‘No, French,’ he said. ‘It’s just a patriotic moniker. And you?’

‘Cher Ami,’ I said. ‘And this is my brother, Thomas Hardy. We’re English.

‘An English bird with a French name here to fly for the Americans,’ said President Wilson. ‘And your name is masculine, but you’re a hen, unless I miss my guess. Mon Dieu, life in wartime!’”

The pigeon doesn’t belabor the point–one that’s been made with plays and films like War Horse–but does mention that “while I preferred to think of us as the humans’ partners and collaborators…we were also their property and their tools.”

The man doesn’t belabor the point–one that’s been made in every war movie, especially about WWI and WWII–that war is hell, but it does phrase it in a way that makes it new: “Human language inevitably organizes as it communicates, and thus the hell of the Pocket sounds tidy when I describe it. It wasn’t. Events that my account sets down straight-edged were jagged as they happened.”

The dual narrative technique ignores the idea that animals might have their own ways of seeing the world. As Rohan points out, the novel assumes “that the best way to earn our respect for animals is to depict them as essentially human-like.” But as she also points out, the novel works to make the horrors of trench warfare freshly horrific again, and that is no easy feat.

Have you read any children’s books lately? Did you ever wish for a sequel to A Little Princess?

6 Comments leave one →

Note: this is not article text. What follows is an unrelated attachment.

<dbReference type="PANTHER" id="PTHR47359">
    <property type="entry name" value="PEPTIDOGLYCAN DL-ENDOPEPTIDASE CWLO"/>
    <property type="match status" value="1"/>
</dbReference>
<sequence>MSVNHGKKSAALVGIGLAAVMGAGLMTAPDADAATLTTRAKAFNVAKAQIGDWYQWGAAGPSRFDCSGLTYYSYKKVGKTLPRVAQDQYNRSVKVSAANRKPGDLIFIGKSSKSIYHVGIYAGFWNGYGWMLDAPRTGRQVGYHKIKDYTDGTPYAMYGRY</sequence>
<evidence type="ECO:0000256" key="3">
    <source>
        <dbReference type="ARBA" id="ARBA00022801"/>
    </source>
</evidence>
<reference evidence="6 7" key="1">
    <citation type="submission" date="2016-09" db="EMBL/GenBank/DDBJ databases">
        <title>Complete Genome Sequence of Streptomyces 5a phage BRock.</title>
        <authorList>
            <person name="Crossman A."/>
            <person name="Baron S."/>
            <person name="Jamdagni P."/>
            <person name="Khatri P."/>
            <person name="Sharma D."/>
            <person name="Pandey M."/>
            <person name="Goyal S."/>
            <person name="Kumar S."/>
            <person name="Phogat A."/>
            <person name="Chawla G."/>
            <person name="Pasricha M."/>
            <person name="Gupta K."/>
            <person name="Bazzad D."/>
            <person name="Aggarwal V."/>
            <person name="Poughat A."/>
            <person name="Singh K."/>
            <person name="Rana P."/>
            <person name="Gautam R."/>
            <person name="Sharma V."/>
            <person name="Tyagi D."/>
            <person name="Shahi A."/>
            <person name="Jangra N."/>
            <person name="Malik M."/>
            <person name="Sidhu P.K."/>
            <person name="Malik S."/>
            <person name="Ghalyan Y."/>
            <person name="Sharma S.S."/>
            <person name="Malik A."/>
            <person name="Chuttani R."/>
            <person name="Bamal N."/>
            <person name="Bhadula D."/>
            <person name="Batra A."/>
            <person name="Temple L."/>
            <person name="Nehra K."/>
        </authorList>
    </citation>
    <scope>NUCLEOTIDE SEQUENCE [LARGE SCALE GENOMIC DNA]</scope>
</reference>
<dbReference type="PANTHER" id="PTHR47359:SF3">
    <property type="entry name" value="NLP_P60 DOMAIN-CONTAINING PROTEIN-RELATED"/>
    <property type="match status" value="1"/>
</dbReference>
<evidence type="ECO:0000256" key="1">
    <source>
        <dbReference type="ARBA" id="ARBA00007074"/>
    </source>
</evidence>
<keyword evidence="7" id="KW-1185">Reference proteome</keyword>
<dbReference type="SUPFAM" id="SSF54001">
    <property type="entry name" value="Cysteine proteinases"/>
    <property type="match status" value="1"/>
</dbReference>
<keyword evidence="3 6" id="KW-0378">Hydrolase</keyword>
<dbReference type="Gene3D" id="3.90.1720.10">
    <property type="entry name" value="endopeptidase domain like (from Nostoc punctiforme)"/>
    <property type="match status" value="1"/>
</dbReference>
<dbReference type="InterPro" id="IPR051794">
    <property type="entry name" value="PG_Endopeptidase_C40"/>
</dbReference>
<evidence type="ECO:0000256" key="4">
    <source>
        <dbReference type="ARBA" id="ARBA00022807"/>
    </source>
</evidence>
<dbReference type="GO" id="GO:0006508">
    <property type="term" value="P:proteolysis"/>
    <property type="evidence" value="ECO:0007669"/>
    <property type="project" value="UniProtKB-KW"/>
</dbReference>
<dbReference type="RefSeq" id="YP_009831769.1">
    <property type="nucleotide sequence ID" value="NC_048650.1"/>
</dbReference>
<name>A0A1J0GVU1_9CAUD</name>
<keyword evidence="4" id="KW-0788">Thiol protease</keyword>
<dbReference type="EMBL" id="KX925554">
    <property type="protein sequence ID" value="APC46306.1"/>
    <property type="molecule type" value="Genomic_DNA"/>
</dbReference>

1. September 5, 2020 9:08 pm

    I am always reading a middle-grade book these days, as my son is nine and still wants to read together before bed. I cherish it because I know it may not be the case in a couple of years. But for now it is very sweet. Right now we’re reading a fantasy adventure called The Last Last-Day-of-Summer by Lamar Giles. It involves time travel and freezing time!

    • September 5, 2020 9:44 pm

      That is a very sweet time. The Last Last-day-of-Summer sounds like a fun book, and like the Ali Smith book I just finished, about this season!

  2. September 6, 2020 7:36 am

    I’m scared to read the sequel to A Little Princess because I find modern sequels usually disappointing and even traumatic (i’m still scarred by that Five Children on the Western Front experience, to speak of war stories). You think McKay did an okay job?

    At the moment I’ve taken refuge in Eva Ibbotson who is perfect escape reading for me.

    • September 6, 2020 8:43 am

      I think McKay did a good job because she made the sequel revolve around Ermengarde, and she’s worth knowing. We also find out a little more about the other girls and the Miss Minchins.

  3. September 6, 2020 1:07 pm

    I haven’t read any children’s books recently, but The Little Princess was my favorite book for a while as a child. I don’t remember wishing for a sequel but I’m sure I would have read it if I could have. I remember my father (who used to take us to the library) asking exasperatedly if I was really going to “read that AGAIN?”. Eventually he persuaded me to try Watership Down as a young teen and I loved it. I’m still not much of a fan of animal books, but I’ve read and liked a few adult books with parts narrated by dogs (The Art of Racing in the Rain, Hounded, and Dog On It). As an adult, I liked the Redwall books by Brian Jacques on audio, although I never finished the series.

    • September 6, 2020 2:29 pm

      The Redwall books are narrated by a mouse, at least the first one, but as my daughter pointed out when we were talking about animal books, Redwall is related to animal fables, in which the animals have human characteristics. Cher Ami has some human characteristics but isn’t just a device to stand for a certain kind of human, like the pigs in Animal Farm.
      You’ve got to wonder why some parents were exasperated by kids who read books over and over. Mine did not, but they did give me a lot of the “always has her nose in a book” noise, and they were both college profs themselves.